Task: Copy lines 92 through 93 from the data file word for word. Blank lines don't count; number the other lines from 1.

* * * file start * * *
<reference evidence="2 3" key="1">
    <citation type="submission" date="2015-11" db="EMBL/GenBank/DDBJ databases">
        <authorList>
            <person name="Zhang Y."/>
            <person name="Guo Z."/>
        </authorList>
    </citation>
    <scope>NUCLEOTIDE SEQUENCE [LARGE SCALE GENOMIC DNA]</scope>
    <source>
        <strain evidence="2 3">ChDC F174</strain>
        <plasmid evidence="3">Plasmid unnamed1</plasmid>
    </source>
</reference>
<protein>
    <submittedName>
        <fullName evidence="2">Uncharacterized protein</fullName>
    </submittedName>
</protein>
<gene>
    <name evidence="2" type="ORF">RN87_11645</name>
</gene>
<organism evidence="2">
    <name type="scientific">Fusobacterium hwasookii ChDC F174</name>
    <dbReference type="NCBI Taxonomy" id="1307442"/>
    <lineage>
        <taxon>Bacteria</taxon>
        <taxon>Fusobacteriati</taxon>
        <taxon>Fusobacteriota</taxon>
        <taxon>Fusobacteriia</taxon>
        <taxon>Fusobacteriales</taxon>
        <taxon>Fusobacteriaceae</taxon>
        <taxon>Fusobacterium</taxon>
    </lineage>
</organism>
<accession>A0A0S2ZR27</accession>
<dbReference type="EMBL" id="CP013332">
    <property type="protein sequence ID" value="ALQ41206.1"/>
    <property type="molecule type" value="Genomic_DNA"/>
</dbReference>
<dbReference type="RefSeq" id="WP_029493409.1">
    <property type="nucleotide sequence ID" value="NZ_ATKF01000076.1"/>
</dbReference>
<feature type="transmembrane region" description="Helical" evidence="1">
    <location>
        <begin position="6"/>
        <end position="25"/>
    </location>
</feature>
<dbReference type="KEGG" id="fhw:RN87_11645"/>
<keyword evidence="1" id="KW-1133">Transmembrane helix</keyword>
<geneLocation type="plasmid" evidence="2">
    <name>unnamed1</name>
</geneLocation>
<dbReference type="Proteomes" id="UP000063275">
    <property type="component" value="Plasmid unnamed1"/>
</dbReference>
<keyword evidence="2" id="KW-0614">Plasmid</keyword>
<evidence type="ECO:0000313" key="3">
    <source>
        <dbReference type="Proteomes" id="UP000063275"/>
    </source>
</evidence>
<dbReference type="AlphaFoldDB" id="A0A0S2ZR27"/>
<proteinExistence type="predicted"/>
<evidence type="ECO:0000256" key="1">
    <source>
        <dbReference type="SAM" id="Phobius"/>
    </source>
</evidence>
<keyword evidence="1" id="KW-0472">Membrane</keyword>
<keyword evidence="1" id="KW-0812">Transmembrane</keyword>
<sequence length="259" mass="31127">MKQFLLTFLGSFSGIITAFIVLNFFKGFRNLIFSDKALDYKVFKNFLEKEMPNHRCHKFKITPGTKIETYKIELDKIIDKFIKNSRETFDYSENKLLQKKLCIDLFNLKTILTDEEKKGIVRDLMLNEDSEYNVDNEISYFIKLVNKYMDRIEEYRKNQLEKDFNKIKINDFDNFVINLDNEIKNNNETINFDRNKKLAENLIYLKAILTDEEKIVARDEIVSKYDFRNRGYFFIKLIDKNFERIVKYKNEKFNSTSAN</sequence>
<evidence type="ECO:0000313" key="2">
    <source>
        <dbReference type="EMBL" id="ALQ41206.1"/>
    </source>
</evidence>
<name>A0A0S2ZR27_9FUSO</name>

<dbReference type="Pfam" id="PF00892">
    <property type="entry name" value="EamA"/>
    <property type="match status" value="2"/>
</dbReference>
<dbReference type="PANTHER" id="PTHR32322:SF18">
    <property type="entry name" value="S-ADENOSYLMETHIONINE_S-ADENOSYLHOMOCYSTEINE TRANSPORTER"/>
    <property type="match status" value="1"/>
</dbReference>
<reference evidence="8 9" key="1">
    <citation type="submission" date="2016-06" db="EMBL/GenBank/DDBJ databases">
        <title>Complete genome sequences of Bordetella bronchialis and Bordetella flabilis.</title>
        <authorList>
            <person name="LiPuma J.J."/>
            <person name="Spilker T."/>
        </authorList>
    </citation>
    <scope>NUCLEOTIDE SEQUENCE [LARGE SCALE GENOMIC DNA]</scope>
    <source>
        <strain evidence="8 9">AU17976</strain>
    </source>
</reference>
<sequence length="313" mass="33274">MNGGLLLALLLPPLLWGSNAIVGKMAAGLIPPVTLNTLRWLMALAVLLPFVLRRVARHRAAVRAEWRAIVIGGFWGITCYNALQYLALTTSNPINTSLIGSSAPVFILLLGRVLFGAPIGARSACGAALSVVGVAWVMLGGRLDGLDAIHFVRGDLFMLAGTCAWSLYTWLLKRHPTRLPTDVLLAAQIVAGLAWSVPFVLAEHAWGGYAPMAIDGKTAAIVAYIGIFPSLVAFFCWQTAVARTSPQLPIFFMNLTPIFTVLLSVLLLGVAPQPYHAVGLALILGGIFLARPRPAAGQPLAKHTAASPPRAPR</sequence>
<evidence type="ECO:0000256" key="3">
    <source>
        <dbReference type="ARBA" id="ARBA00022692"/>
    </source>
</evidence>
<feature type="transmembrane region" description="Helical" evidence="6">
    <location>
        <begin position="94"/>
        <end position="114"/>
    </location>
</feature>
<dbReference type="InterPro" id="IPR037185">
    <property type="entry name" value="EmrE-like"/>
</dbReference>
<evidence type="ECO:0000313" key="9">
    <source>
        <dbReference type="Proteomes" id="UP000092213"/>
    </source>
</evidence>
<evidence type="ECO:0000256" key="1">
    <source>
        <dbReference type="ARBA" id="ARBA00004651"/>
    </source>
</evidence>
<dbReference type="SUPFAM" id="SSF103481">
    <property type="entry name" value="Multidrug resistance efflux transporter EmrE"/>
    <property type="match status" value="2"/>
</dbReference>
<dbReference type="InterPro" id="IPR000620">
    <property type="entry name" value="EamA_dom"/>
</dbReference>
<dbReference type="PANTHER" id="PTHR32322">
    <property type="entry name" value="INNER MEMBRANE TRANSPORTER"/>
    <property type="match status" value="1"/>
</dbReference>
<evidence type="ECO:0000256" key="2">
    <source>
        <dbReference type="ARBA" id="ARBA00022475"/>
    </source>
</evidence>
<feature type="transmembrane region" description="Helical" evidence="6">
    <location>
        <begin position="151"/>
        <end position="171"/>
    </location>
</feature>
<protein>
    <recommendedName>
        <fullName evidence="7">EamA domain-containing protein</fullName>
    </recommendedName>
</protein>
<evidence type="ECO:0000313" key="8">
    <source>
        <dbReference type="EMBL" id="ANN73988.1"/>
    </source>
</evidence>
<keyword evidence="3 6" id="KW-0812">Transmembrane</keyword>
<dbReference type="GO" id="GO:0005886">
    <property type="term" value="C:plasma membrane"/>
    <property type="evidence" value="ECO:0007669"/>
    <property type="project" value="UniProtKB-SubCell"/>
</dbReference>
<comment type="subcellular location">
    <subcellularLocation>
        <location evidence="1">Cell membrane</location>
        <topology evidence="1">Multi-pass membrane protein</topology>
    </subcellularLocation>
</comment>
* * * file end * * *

            <person name="Spilker T."/>
        </authorList>